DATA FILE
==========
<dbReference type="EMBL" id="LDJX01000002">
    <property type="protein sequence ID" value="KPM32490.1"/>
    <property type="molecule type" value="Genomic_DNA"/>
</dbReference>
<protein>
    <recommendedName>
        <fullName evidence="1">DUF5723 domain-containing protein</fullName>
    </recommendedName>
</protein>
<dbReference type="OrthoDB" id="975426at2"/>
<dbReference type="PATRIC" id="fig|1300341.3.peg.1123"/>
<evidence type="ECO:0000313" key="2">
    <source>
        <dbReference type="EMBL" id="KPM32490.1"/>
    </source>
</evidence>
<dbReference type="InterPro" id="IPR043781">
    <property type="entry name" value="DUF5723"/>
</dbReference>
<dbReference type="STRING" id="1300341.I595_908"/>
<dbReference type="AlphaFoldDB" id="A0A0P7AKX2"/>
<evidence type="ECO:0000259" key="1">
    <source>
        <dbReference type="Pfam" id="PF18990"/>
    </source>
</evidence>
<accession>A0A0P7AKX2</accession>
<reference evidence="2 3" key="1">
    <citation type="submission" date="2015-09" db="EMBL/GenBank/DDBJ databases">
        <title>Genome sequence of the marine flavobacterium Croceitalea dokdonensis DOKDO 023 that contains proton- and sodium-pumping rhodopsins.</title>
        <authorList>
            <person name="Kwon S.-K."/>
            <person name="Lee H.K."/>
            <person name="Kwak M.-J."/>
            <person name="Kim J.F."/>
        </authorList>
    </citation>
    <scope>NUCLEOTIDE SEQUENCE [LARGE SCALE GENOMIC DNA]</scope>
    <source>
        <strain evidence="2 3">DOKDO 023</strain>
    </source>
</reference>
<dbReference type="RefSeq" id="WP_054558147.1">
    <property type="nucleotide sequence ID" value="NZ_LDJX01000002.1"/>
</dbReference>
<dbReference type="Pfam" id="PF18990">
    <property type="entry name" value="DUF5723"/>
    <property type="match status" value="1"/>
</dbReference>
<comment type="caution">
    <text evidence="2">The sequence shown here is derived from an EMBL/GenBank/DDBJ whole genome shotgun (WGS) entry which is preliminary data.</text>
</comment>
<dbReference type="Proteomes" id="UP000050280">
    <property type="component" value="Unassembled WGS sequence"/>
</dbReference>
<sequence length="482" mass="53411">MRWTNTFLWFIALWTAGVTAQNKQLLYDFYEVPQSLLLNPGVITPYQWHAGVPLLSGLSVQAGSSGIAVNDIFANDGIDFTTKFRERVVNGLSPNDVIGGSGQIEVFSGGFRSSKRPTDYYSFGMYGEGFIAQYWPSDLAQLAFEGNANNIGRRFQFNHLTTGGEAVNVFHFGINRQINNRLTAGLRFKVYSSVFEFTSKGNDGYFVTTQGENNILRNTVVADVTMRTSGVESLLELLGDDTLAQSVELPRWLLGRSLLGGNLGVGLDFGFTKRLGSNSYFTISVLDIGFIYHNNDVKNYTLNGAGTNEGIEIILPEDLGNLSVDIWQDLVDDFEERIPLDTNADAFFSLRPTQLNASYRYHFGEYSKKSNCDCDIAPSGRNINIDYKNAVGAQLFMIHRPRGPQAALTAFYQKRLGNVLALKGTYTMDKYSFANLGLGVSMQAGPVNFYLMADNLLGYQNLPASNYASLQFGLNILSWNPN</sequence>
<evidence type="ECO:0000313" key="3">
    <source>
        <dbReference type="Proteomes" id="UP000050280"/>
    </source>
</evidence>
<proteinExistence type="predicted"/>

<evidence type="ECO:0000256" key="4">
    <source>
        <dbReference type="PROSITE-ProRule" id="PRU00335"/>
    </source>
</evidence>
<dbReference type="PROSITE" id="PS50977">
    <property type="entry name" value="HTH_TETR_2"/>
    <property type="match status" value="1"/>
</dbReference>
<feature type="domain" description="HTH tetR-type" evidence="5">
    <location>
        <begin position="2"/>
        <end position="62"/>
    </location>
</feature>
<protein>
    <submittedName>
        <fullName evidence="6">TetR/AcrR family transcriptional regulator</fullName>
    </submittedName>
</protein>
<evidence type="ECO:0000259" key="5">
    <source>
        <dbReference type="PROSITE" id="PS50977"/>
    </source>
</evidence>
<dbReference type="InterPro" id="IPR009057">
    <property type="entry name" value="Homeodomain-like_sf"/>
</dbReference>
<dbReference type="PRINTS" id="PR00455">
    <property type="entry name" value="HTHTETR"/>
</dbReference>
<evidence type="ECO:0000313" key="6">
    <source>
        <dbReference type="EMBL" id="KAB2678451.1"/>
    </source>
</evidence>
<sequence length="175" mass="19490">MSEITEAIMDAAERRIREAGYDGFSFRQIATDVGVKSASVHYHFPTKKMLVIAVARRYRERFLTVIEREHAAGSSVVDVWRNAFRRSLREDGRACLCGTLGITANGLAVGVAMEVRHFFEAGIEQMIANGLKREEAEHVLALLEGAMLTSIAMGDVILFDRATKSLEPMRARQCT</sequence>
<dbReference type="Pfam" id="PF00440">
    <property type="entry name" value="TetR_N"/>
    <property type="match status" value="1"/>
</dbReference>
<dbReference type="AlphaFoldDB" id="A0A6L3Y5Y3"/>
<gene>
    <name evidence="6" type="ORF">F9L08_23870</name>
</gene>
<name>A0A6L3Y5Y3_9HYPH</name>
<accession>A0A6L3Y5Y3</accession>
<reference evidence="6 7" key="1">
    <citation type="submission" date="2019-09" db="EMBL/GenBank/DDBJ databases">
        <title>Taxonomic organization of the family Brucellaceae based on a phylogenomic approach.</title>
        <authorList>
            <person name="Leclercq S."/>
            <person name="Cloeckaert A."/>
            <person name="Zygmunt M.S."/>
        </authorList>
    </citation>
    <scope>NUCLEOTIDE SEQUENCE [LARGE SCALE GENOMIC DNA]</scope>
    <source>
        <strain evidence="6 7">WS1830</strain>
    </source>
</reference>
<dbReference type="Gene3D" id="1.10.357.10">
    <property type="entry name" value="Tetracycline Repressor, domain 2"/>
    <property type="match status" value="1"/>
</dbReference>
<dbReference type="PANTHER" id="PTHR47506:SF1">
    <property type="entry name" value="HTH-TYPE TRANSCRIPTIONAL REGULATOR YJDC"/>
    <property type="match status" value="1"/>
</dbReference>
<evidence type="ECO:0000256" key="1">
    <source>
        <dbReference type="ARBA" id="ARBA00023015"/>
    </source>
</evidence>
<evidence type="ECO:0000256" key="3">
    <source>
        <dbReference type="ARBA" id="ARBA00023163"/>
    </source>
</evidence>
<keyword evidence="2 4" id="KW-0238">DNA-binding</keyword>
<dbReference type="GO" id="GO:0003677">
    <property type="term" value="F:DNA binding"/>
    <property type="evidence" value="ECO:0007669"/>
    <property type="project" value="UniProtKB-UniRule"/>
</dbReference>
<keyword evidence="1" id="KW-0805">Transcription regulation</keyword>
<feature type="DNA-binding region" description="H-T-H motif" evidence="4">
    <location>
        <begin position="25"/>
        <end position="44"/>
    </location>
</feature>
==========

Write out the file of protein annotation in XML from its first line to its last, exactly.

<dbReference type="EMBL" id="LDJX01000002">
    <property type="protein sequence ID" value="KPM32490.1"/>
    <property type="molecule type" value="Genomic_DNA"/>
</dbReference>
<protein>
    <recommendedName>
        <fullName evidence="1">DUF5723 domain-containing protein</fullName>
    </recommendedName>
</protein>
<dbReference type="OrthoDB" id="975426at2"/>
<dbReference type="PATRIC" id="fig|1300341.3.peg.1123"/>
<evidence type="ECO:0000313" key="2">
    <source>
        <dbReference type="EMBL" id="KPM32490.1"/>
    </source>
</evidence>
<dbReference type="InterPro" id="IPR043781">
    <property type="entry name" value="DUF5723"/>
</dbReference>
<dbReference type="STRING" id="1300341.I595_908"/>
<dbReference type="AlphaFoldDB" id="A0A0P7AKX2"/>
<evidence type="ECO:0000259" key="1">
    <source>
        <dbReference type="Pfam" id="PF18990"/>
    </source>
</evidence>
<accession>A0A0P7AKX2</accession>
<reference evidence="2 3" key="1">
    <citation type="submission" date="2015-09" db="EMBL/GenBank/DDBJ databases">
        <title>Genome sequence of the marine flavobacterium Croceitalea dokdonensis DOKDO 023 that contains proton- and sodium-pumping rhodopsins.</title>
        <authorList>
            <person name="Kwon S.-K."/>
            <person name="Lee H.K."/>
            <person name="Kwak M.-J."/>
            <person name="Kim J.F."/>
        </authorList>
    </citation>
    <scope>NUCLEOTIDE SEQUENCE [LARGE SCALE GENOMIC DNA]</scope>
    <source>
        <strain evidence="2 3">DOKDO 023</strain>
    </source>
</reference>
<dbReference type="RefSeq" id="WP_054558147.1">
    <property type="nucleotide sequence ID" value="NZ_LDJX01000002.1"/>
</dbReference>
<dbReference type="Pfam" id="PF18990">
    <property type="entry name" value="DUF5723"/>
    <property type="match status" value="1"/>
</dbReference>
<comment type="caution">
    <text evidence="2">The sequence shown here is derived from an EMBL/GenBank/DDBJ whole genome shotgun (WGS) entry which is preliminary data.</text>
</comment>
<dbReference type="Proteomes" id="UP000050280">
    <property type="component" value="Unassembled WGS sequence"/>
</dbReference>
<sequence length="482" mass="53411">MRWTNTFLWFIALWTAGVTAQNKQLLYDFYEVPQSLLLNPGVITPYQWHAGVPLLSGLSVQAGSSGIAVNDIFANDGIDFTTKFRERVVNGLSPNDVIGGSGQIEVFSGGFRSSKRPTDYYSFGMYGEGFIAQYWPSDLAQLAFEGNANNIGRRFQFNHLTTGGEAVNVFHFGINRQINNRLTAGLRFKVYSSVFEFTSKGNDGYFVTTQGENNILRNTVVADVTMRTSGVESLLELLGDDTLAQSVELPRWLLGRSLLGGNLGVGLDFGFTKRLGSNSYFTISVLDIGFIYHNNDVKNYTLNGAGTNEGIEIILPEDLGNLSVDIWQDLVDDFEERIPLDTNADAFFSLRPTQLNASYRYHFGEYSKKSNCDCDIAPSGRNINIDYKNAVGAQLFMIHRPRGPQAALTAFYQKRLGNVLALKGTYTMDKYSFANLGLGVSMQAGPVNFYLMADNLLGYQNLPASNYASLQFGLNILSWNPN</sequence>
<evidence type="ECO:0000313" key="3">
    <source>
        <dbReference type="Proteomes" id="UP000050280"/>
    </source>
</evidence>
<proteinExistence type="predicted"/>

<evidence type="ECO:0000256" key="4">
    <source>
        <dbReference type="PROSITE-ProRule" id="PRU00335"/>
    </source>
</evidence>
<dbReference type="PROSITE" id="PS50977">
    <property type="entry name" value="HTH_TETR_2"/>
    <property type="match status" value="1"/>
</dbReference>
<feature type="domain" description="HTH tetR-type" evidence="5">
    <location>
        <begin position="2"/>
        <end position="62"/>
    </location>
</feature>
<protein>
    <submittedName>
        <fullName evidence="6">TetR/AcrR family transcriptional regulator</fullName>
    </submittedName>
</protein>
<evidence type="ECO:0000259" key="5">
    <source>
        <dbReference type="PROSITE" id="PS50977"/>
    </source>
</evidence>
<dbReference type="InterPro" id="IPR009057">
    <property type="entry name" value="Homeodomain-like_sf"/>
</dbReference>
<dbReference type="PRINTS" id="PR00455">
    <property type="entry name" value="HTHTETR"/>
</dbReference>
<evidence type="ECO:0000313" key="6">
    <source>
        <dbReference type="EMBL" id="KAB2678451.1"/>
    </source>
</evidence>
<sequence length="175" mass="19490">MSEITEAIMDAAERRIREAGYDGFSFRQIATDVGVKSASVHYHFPTKKMLVIAVARRYRERFLTVIEREHAAGSSVVDVWRNAFRRSLREDGRACLCGTLGITANGLAVGVAMEVRHFFEAGIEQMIANGLKREEAEHVLALLEGAMLTSIAMGDVILFDRATKSLEPMRARQCT</sequence>
<dbReference type="Pfam" id="PF00440">
    <property type="entry name" value="TetR_N"/>
    <property type="match status" value="1"/>
</dbReference>
<dbReference type="AlphaFoldDB" id="A0A6L3Y5Y3"/>
<gene>
    <name evidence="6" type="ORF">F9L08_23870</name>
</gene>
<name>A0A6L3Y5Y3_9HYPH</name>
<accession>A0A6L3Y5Y3</accession>
<reference evidence="6 7" key="1">
    <citation type="submission" date="2019-09" db="EMBL/GenBank/DDBJ databases">
        <title>Taxonomic organization of the family Brucellaceae based on a phylogenomic approach.</title>
        <authorList>
            <person name="Leclercq S."/>
            <person name="Cloeckaert A."/>
            <person name="Zygmunt M.S."/>
        </authorList>
    </citation>
    <scope>NUCLEOTIDE SEQUENCE [LARGE SCALE GENOMIC DNA]</scope>
    <source>
        <strain evidence="6 7">WS1830</strain>
    </source>
</reference>
<dbReference type="Gene3D" id="1.10.357.10">
    <property type="entry name" value="Tetracycline Repressor, domain 2"/>
    <property type="match status" value="1"/>
</dbReference>
<dbReference type="PANTHER" id="PTHR47506:SF1">
    <property type="entry name" value="HTH-TYPE TRANSCRIPTIONAL REGULATOR YJDC"/>
    <property type="match status" value="1"/>
</dbReference>
<evidence type="ECO:0000256" key="1">
    <source>
        <dbReference type="ARBA" id="ARBA00023015"/>
    </source>
</evidence>
<evidence type="ECO:0000256" key="3">
    <source>
        <dbReference type="ARBA" id="ARBA00023163"/>
    </source>
</evidence>
<keyword evidence="2 4" id="KW-0238">DNA-binding</keyword>
<dbReference type="GO" id="GO:0003677">
    <property type="term" value="F:DNA binding"/>
    <property type="evidence" value="ECO:0007669"/>
    <property type="project" value="UniProtKB-UniRule"/>
</dbReference>
<keyword evidence="1" id="KW-0805">Transcription regulation</keyword>
<feature type="DNA-binding region" description="H-T-H motif" evidence="4">
    <location>
        <begin position="25"/>
        <end position="44"/>
    </location>
</feature>